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Different laws for different countries

As I described in the previous post, different countries have widely different copyright laws. For instance, in Mexico copyright expires 100 years after the author dies! Civil-War-era pictures taken in Mexico would still be under copyright so long as the author died less that a century ago. But that's Mexico's copyright. In the U.S. it would be considered public domain (PD), and you could use the image any way you like. Just don't try to sell copies in Mexico. Other countries have more liberal copyright laws. In Japan, copyright expires 50 years after the author (or photographer) dies, so a World War II photograph taken under Japanese jurisdiction would be public domain in Japan if the photographer died more than 50 years ago. (A photo taken in the U.S. at the same time would still be under copyright.) It simply depends on the country.

In this global village, however, these things get murky. For web pages in general, the country where the servers reside is the country whose laws have to be obeyed. And since the U.S. is the Ultimate Big Boy On The Block, so long as you live in the U.S. and follow U.S. copyright rules, you should be okay. If you live elsewhere, of course, your rules are different.

So what are the U.S. copyright rules for materials published outside the U.S.? Happily, there are only limited differences. If any photograph was first published before 1923, then the U.S. considers it PD no matter what the country of origin thinks. It might also be PD if (a) the work was created before 1977, and (b) the work was considered PD in its country of origin in 1996. I know, that's horribly, unnecessarily complicated. But this is copyright law we're talking about. As a practical matter, if the photo's country of origin considers the photo PD, then you're safe using it as if it were PD, even if the photo was taken after 1922.

In most countries, copyright expires 50 years after the death of the author (or photographer). In European Union countries, and countries that are hoping to become EU countries, copyright expires 70 years after the creator's death. Central and South America are a little weird. A list of the copyright terms for each country can be found here. But you usually have to find out when the photographer died, which is difficult in practice, so if you don't know, you're only safe if the photo was published before 1923.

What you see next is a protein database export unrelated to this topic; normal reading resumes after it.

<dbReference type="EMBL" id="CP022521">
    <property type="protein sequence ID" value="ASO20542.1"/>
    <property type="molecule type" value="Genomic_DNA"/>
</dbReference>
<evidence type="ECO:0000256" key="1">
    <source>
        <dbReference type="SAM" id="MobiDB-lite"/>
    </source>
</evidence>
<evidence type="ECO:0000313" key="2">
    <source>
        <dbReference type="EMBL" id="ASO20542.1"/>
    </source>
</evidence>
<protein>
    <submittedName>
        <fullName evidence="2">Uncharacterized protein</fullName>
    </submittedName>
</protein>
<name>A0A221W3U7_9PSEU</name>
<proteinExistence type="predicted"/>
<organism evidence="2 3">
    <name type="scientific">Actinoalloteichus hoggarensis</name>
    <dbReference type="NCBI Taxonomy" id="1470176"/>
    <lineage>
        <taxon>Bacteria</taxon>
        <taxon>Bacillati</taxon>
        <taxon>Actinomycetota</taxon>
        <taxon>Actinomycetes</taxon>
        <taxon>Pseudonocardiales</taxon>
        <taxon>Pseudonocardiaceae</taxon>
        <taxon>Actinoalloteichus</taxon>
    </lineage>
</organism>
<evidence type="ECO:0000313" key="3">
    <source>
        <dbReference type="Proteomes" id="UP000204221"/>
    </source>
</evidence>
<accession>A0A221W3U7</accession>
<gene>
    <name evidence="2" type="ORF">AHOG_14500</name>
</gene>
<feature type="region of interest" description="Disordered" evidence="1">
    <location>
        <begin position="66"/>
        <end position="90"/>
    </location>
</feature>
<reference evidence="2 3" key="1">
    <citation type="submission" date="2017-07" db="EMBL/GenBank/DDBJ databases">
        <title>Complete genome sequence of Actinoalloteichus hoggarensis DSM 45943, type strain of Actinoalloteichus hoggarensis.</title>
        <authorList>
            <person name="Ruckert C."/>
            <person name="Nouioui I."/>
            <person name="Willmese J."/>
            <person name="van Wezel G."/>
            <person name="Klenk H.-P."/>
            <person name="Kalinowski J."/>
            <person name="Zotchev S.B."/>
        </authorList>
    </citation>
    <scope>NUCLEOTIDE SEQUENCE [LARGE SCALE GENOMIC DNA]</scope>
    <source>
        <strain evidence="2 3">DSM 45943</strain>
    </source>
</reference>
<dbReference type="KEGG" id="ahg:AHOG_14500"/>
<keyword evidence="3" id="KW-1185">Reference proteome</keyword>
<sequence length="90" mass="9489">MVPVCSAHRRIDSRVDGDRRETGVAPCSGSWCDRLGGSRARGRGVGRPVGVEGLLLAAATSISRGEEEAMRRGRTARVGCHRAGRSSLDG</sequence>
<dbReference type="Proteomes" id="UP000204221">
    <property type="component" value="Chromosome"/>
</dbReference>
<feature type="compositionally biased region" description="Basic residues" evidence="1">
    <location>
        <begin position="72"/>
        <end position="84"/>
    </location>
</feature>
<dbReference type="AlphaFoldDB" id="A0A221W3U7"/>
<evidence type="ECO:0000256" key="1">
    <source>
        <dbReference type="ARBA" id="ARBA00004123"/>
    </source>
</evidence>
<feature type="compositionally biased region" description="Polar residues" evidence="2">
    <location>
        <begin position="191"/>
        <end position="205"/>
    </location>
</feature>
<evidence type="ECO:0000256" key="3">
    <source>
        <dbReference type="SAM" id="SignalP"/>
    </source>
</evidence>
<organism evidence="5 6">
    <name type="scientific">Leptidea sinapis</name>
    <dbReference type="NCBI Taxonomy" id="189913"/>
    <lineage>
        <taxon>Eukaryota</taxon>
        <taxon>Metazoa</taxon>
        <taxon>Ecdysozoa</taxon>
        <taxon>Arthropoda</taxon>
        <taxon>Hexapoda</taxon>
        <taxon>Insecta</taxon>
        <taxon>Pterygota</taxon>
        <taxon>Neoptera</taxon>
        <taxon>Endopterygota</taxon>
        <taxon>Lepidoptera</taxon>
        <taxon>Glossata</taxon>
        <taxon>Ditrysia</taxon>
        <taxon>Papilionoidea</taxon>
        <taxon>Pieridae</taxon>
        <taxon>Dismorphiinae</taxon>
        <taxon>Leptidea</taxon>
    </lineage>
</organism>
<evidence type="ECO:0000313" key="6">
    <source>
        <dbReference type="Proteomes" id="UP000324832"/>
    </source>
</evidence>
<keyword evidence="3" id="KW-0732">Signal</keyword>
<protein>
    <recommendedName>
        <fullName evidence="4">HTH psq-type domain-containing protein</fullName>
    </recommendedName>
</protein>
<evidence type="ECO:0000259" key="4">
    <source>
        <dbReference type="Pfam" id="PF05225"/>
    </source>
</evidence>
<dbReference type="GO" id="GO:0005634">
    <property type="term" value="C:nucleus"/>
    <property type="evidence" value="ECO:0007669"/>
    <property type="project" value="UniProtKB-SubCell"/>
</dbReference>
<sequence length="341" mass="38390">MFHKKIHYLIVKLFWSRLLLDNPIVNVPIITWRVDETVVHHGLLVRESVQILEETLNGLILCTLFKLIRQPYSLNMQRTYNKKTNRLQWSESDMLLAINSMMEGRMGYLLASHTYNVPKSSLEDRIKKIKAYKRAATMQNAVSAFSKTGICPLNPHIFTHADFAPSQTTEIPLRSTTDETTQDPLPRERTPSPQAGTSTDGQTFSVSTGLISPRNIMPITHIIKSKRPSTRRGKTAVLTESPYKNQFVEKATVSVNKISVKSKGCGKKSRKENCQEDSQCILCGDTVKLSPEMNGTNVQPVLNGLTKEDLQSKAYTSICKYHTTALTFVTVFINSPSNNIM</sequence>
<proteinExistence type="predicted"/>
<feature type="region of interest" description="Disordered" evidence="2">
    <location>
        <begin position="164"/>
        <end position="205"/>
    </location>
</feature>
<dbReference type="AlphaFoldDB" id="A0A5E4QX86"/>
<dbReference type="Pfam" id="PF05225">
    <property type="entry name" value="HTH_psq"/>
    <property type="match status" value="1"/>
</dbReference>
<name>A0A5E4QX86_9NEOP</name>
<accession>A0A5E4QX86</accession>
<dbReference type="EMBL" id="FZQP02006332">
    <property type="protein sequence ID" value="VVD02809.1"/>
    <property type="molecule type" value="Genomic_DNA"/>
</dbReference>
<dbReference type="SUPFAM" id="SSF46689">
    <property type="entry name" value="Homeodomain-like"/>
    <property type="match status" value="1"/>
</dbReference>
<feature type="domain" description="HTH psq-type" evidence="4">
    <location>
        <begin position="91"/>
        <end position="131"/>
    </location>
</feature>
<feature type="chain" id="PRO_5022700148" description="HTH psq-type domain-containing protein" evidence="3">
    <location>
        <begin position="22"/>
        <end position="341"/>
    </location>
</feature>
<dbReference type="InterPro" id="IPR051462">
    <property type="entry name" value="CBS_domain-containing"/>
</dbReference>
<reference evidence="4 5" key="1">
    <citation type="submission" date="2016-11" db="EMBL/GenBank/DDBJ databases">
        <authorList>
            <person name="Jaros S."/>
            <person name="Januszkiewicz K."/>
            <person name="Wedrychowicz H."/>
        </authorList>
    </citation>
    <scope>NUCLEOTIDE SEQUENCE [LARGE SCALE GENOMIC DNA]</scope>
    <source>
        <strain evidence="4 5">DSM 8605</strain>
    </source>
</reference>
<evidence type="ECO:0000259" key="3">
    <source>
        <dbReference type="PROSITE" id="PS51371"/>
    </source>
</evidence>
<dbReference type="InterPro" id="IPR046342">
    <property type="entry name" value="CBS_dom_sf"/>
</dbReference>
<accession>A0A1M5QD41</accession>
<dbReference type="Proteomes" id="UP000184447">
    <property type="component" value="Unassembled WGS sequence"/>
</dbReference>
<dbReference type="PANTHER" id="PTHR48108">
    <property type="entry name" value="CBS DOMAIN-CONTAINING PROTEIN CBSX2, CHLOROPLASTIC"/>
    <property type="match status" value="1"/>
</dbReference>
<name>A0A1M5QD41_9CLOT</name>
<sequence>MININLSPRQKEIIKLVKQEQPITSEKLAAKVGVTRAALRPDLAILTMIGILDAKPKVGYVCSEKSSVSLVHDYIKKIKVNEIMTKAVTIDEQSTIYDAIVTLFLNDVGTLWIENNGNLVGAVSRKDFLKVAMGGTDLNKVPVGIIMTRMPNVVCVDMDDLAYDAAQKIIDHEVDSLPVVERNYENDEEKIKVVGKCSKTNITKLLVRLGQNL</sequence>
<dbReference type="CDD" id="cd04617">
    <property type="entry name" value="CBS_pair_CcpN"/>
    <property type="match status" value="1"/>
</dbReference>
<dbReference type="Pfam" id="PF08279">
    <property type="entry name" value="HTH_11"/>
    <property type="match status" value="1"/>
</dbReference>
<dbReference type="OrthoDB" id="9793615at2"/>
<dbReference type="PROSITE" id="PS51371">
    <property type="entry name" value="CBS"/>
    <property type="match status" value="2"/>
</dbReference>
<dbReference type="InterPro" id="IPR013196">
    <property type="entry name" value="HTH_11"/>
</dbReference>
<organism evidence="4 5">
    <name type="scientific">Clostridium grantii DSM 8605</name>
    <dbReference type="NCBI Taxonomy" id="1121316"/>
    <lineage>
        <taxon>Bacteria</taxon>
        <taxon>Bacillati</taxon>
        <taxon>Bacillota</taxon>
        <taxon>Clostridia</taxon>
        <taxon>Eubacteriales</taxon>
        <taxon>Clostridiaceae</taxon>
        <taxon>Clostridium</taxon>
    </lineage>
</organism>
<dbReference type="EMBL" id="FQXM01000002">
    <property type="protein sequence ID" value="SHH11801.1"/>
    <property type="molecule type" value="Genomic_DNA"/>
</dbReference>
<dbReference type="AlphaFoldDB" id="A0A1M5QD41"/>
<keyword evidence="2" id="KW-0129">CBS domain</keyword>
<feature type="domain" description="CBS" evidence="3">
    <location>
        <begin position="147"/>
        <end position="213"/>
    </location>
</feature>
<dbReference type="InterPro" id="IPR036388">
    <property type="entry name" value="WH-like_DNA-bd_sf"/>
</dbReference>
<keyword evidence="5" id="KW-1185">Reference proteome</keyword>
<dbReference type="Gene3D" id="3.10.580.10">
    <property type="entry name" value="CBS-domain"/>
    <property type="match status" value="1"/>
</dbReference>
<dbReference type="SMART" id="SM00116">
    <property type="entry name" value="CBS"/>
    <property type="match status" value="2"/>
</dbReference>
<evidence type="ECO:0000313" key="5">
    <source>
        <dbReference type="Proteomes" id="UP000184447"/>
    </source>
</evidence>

There's one more complication, but it's a good thing. The rules I gave you above are a result of bilateral or multilateral copyright treaties between the U.S. and other countries. But there are a few countries that don't have any copyright treaties with the U.S. For works produced in those countries by residents of those countries, the U.S. considers them not copyrightable and therefore PD. These countries are Bhutan, Ethiopia, Iran, Nepal, San Marino, and probably Yemen (although that situation is a bit murky.) Also, some countries have only recently entered into such treaties with the U.S. If a work was produced by a resident in Iraq before 2004, in Afghanistan before 2002, or in countries of the former Soviet Union before May 27, 1973, then the work is considered uncopyrighted and PD in the U.S.

Here are some resources which are considered public domain because their host country does not have a copyright treaty with the United States. Again, be sure that the photo was taken in the country in question, by a resident of the country (and not a by tourist or foreign reporter).

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All information on this site is correct to the best I can determine; however, nothing on this page should be construed as legal advice, and I cannot be liable for any damages if this information is inadvertantly incorrect.